Are coloured images better than B&W? Not always
Coloured images influence our choice while buying a product to the extent that we ignore practical concerns such as cost and functionality, a study has revealed.
New York: Coloured images influence our choice while buying a product to the extent that we ignore practical concerns such as cost and functionality, a study has revealed.
The findings suggest that while coloured images make people focus on small product details, viewing objects in black and white helps our brains focus on what's most important.
"Colour images help us notice details. But black-and-white images let us see the 'big picture' without getting bogged down by those details," said study co-author Xiaoyan Deng of the Ohio State University.
"Our study shows that while colour is desirable in most situations, it's not desirable in all situations," Deng added.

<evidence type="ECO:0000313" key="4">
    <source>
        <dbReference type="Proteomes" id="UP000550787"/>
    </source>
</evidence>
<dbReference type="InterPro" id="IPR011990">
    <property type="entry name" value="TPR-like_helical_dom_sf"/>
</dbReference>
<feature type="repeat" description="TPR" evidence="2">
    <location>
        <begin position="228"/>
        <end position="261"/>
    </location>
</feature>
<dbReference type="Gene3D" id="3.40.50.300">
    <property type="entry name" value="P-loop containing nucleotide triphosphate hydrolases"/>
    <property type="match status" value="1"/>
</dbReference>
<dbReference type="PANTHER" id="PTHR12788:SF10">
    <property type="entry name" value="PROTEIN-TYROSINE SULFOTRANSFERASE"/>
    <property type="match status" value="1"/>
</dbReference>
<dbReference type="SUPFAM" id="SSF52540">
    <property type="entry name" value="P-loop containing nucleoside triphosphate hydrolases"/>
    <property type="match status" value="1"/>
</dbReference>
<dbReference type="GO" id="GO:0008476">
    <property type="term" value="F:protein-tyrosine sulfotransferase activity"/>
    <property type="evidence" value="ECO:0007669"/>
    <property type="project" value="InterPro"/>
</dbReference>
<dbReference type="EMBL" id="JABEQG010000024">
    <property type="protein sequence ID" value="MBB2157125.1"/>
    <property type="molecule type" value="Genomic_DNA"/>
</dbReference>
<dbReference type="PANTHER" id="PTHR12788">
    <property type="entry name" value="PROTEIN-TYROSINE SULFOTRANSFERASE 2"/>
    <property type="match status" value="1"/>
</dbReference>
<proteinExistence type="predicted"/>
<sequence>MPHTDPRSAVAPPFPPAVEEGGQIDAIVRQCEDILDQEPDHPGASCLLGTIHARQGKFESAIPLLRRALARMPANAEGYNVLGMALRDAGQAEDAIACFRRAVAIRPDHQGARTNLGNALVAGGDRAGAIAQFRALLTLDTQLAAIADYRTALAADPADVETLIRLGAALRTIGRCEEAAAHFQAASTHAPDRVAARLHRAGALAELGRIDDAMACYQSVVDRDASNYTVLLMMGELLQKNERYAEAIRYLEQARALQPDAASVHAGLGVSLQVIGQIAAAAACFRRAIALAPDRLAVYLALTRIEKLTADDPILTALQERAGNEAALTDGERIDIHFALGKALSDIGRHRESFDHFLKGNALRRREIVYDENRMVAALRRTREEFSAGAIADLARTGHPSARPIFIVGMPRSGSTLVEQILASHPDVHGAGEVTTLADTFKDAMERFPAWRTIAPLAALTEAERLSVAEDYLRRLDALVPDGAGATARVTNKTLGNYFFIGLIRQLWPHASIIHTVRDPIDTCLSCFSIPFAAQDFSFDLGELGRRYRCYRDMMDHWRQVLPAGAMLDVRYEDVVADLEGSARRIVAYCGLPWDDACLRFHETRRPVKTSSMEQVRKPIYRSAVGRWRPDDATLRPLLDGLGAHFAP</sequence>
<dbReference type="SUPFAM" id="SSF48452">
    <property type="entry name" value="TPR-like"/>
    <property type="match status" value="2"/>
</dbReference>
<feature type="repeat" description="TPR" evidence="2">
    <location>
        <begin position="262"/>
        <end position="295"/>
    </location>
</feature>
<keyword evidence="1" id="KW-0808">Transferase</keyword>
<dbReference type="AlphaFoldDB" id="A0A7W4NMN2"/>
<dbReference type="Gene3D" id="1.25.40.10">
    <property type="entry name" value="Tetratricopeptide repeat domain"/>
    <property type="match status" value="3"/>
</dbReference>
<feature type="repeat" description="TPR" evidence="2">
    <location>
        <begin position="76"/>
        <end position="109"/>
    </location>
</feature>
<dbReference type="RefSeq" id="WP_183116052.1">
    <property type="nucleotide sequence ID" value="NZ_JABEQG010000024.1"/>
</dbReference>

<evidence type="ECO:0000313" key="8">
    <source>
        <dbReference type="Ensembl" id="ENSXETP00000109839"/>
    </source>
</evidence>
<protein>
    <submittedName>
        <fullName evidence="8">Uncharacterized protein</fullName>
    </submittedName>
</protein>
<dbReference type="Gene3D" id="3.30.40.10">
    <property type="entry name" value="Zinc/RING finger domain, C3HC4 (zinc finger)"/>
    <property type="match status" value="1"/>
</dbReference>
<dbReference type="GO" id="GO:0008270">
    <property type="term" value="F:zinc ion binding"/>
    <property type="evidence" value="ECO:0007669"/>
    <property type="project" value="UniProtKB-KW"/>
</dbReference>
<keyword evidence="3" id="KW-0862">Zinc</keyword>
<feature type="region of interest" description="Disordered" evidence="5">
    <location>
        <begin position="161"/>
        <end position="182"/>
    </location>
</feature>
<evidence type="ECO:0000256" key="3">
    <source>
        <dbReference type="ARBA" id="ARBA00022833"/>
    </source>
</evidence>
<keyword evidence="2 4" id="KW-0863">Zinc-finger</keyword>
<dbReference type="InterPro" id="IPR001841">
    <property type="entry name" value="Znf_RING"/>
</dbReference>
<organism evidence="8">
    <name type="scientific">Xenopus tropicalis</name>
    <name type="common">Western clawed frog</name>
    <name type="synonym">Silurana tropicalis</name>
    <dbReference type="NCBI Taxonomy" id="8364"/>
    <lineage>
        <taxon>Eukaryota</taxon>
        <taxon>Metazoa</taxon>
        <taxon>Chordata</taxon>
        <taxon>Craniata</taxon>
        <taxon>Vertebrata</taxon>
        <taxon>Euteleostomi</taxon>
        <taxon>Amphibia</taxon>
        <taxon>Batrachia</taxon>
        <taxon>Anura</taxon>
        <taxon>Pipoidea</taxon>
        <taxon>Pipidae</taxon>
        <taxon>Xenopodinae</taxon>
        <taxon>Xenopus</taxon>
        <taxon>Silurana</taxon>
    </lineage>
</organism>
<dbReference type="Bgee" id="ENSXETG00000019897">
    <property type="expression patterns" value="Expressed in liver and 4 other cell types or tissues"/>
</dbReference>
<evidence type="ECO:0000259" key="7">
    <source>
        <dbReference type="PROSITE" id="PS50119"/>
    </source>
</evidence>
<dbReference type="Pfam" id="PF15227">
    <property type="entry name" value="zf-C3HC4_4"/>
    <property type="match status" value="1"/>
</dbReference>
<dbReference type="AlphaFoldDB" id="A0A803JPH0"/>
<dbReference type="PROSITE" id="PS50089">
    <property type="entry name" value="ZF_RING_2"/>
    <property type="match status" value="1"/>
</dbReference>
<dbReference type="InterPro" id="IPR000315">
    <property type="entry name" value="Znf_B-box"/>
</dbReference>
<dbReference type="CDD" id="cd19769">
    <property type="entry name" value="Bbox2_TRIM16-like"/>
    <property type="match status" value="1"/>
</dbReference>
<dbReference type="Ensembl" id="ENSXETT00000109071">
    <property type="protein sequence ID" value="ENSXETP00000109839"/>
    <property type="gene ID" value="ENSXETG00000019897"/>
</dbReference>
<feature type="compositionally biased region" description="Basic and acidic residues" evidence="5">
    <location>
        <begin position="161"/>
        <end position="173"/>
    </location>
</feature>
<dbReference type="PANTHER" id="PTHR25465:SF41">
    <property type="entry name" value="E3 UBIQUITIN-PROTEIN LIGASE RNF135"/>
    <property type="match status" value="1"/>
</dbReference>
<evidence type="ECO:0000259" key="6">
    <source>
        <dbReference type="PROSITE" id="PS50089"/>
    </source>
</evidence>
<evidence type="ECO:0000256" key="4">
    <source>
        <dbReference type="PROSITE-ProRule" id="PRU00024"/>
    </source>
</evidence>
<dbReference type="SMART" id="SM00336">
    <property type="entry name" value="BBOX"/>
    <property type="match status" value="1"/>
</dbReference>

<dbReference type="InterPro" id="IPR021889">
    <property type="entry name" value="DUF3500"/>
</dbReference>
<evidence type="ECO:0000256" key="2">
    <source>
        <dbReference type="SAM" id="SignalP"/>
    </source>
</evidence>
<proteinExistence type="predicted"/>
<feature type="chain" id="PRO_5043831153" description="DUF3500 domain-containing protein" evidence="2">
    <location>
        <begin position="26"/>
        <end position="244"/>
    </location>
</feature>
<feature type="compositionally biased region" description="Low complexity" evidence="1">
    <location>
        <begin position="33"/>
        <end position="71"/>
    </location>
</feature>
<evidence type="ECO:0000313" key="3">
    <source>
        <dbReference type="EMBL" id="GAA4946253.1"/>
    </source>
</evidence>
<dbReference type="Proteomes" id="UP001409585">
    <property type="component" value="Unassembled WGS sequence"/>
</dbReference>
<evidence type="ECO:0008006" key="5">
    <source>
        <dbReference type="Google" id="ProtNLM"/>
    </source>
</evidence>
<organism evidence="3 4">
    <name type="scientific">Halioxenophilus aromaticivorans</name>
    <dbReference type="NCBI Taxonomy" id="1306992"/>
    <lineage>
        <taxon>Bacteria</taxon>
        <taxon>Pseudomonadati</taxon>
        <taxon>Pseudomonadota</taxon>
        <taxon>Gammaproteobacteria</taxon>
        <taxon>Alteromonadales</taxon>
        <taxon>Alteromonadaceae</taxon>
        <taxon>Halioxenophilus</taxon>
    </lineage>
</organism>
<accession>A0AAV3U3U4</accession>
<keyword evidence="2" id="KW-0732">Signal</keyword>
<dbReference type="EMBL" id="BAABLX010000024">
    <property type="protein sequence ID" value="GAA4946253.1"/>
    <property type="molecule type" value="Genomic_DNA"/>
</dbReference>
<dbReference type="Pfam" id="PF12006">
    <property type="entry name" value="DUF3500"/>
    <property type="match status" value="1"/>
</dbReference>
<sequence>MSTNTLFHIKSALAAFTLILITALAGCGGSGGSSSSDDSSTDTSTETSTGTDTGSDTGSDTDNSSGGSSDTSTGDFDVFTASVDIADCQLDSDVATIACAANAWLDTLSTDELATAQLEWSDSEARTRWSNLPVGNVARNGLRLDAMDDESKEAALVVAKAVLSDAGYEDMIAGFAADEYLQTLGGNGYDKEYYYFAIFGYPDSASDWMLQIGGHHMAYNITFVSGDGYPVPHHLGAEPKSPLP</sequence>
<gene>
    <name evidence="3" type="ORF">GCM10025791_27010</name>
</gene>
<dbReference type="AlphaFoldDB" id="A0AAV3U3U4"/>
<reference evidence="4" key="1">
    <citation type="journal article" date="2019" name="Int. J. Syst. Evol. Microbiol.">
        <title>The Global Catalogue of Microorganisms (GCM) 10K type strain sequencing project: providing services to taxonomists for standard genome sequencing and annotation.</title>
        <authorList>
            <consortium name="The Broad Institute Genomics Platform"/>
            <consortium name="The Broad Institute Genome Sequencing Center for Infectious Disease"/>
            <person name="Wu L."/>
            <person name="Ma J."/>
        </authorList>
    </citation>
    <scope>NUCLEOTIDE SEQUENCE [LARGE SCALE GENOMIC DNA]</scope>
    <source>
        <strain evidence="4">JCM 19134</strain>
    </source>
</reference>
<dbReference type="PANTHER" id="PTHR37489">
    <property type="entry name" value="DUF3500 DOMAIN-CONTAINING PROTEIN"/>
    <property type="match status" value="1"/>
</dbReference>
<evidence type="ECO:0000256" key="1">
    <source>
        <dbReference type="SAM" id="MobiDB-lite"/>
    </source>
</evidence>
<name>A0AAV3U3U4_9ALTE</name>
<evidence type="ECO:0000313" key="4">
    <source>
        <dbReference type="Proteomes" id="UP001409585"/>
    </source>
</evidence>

If a product has broad features that set it apart from the competition, then black-and-white images will help customers cast aside minor details and focus on those key features, the researchers found.
If a product's details are what set it apart, colour images will make those details stand out.
In one part of the study, 94 college students were asked to imagine that they were travelling to a remote campsite where they could receive only one radio station.
There, the campsite manager offered two radios for rent: a basic analog radio for $10 a day, or a fancy digital radio with many station preset buttons for $18 a day.
Not only was the digital radio more expensive, but its preset buttons would be useless at the campsite.
Students who saw pictures of the radios in black and white tended to make the practical choice - the analog radio. Only 25 percent chose the digital radio.
But among students who saw the radios in colour, twice as many chose the digital radio.
In that scenario, 50 percent of students were willing to pay a higher price for a radio with features that they could not use.
"Colour drew their focus away from the most important features to the less important features, and their choice shifted to the more expensive radio," Deng said.
"I think that's surprising - that just by manipulating whether the product presentation is in colour or black and white, we can affect people's choice," he concluded.
The study was published in the Journal of Consumer Research.